Essay on Types of Crimes
|📌Published:||22 March 2021|
Everyone has a difference of opinion when it comes to what we view as morally ethical. We may view different crimes, for example, on different levels than the next person. Someone may believe that selling drugs to people should be a bigger, punishable crime than assaulting another person. Although most people would universally agree that assaulting another person would be an immense crime, others would go through the efforts of arguing against that.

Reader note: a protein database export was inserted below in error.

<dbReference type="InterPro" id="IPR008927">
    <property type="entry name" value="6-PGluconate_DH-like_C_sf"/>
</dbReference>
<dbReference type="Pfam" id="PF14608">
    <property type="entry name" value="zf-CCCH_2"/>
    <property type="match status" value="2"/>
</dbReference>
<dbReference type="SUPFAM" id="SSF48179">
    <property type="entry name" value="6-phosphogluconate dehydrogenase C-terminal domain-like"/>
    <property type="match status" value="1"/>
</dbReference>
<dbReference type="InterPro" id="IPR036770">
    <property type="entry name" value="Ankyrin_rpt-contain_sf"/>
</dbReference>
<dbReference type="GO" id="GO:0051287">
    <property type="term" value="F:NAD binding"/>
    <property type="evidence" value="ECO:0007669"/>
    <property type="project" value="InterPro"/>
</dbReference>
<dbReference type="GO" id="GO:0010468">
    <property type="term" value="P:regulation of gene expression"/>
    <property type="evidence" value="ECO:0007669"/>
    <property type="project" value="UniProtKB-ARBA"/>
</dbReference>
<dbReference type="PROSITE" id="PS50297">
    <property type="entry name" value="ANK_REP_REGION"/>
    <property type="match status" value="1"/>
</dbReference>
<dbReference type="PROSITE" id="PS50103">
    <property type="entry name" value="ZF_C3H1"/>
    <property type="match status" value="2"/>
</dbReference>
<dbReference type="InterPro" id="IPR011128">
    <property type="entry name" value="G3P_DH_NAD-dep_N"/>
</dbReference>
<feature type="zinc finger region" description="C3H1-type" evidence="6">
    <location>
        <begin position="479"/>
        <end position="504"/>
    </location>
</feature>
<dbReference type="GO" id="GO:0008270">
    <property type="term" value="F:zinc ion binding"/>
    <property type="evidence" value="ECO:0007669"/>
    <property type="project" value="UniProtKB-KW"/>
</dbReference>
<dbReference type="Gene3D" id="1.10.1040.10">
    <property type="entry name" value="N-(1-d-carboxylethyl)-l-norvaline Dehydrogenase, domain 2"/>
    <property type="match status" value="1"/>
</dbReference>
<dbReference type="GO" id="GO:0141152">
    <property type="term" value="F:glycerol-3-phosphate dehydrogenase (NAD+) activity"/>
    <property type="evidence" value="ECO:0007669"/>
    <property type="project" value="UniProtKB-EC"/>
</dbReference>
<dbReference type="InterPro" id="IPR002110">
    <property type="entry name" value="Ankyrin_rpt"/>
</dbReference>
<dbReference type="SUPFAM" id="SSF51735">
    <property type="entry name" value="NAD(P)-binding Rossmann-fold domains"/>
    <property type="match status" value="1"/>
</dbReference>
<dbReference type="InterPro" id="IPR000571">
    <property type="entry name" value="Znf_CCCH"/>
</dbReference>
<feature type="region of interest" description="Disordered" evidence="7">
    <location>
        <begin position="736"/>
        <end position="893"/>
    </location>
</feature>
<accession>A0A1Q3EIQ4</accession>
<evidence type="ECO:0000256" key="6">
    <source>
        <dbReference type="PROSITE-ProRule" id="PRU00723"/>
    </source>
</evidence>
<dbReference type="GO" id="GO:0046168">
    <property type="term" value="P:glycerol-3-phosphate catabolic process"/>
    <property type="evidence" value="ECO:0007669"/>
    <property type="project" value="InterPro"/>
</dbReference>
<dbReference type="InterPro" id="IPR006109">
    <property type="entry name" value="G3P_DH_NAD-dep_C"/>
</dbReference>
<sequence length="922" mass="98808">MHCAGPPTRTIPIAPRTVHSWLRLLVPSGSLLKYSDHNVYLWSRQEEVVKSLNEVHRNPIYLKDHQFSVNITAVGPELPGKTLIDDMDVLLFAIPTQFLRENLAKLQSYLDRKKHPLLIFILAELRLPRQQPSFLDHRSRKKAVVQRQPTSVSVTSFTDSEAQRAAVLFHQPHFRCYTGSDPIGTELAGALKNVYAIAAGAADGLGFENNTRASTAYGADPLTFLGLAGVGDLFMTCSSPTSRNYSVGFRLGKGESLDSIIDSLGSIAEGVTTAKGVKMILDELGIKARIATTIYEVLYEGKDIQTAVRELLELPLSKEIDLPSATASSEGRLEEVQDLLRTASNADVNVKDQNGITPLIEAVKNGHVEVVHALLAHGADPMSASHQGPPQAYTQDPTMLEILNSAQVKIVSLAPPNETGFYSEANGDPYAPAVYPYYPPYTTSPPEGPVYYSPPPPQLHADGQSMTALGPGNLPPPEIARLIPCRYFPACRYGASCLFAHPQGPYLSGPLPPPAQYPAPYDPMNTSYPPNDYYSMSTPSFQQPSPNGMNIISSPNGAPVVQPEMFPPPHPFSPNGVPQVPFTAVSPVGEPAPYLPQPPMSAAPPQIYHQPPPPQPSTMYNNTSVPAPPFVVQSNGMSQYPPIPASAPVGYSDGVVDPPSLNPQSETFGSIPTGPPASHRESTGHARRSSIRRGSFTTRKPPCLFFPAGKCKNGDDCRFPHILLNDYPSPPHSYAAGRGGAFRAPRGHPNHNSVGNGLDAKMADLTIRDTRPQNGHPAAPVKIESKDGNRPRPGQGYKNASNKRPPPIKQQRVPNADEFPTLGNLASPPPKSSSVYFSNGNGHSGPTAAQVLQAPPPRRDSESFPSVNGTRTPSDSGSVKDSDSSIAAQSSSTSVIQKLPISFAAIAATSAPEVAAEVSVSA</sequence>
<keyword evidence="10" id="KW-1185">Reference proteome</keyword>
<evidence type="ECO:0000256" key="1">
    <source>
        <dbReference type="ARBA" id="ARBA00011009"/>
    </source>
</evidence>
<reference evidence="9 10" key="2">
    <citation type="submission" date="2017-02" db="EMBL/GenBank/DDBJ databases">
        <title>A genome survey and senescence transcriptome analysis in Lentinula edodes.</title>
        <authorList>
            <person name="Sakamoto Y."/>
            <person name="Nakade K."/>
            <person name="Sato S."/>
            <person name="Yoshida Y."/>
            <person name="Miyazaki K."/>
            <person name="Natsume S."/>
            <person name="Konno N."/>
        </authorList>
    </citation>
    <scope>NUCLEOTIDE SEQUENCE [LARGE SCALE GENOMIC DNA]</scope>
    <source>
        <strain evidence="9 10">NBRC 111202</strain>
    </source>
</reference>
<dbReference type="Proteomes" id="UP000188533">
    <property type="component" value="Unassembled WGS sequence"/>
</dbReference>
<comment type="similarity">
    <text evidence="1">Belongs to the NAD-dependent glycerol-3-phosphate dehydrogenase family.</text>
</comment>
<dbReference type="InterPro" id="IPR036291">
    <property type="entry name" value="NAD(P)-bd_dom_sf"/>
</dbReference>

People closest to us may commit crimes objectively harmful acts towards others, but does that mean we must hate them for doing so after being such a positive influence in our lives? When people, not just those close to us, have a positive impact on our lives, we want to refuse the fact that they can do anything harmful to another person. Sometimes we may try to excuse or justify their actions so that we feel less guilty for supporting them. Jayson Greene, the author of an article called How Do We Live With Music Made by Problematic Artists? discusses that listening to music made by these problematic artists can be troublesome, but that at the end of the day we need to accept the music and move on. From a different perspective, Sofia Samatar’s article, Skin Feeling, discusses incidents where a celebrity and a person she knew personally had both committed different crimes that were unjustifiable. A person with any kind of morals would not continue to reconcile the positive impact they’ve had on their lives with the knowledge that they have hurt another person or several people. Continuing to support those who have caused others harm encourages them to continue that kind of toxic behavior and it silences the victims of the abuser, and it doesn’t allow the abuser to be held accountable and change their actions.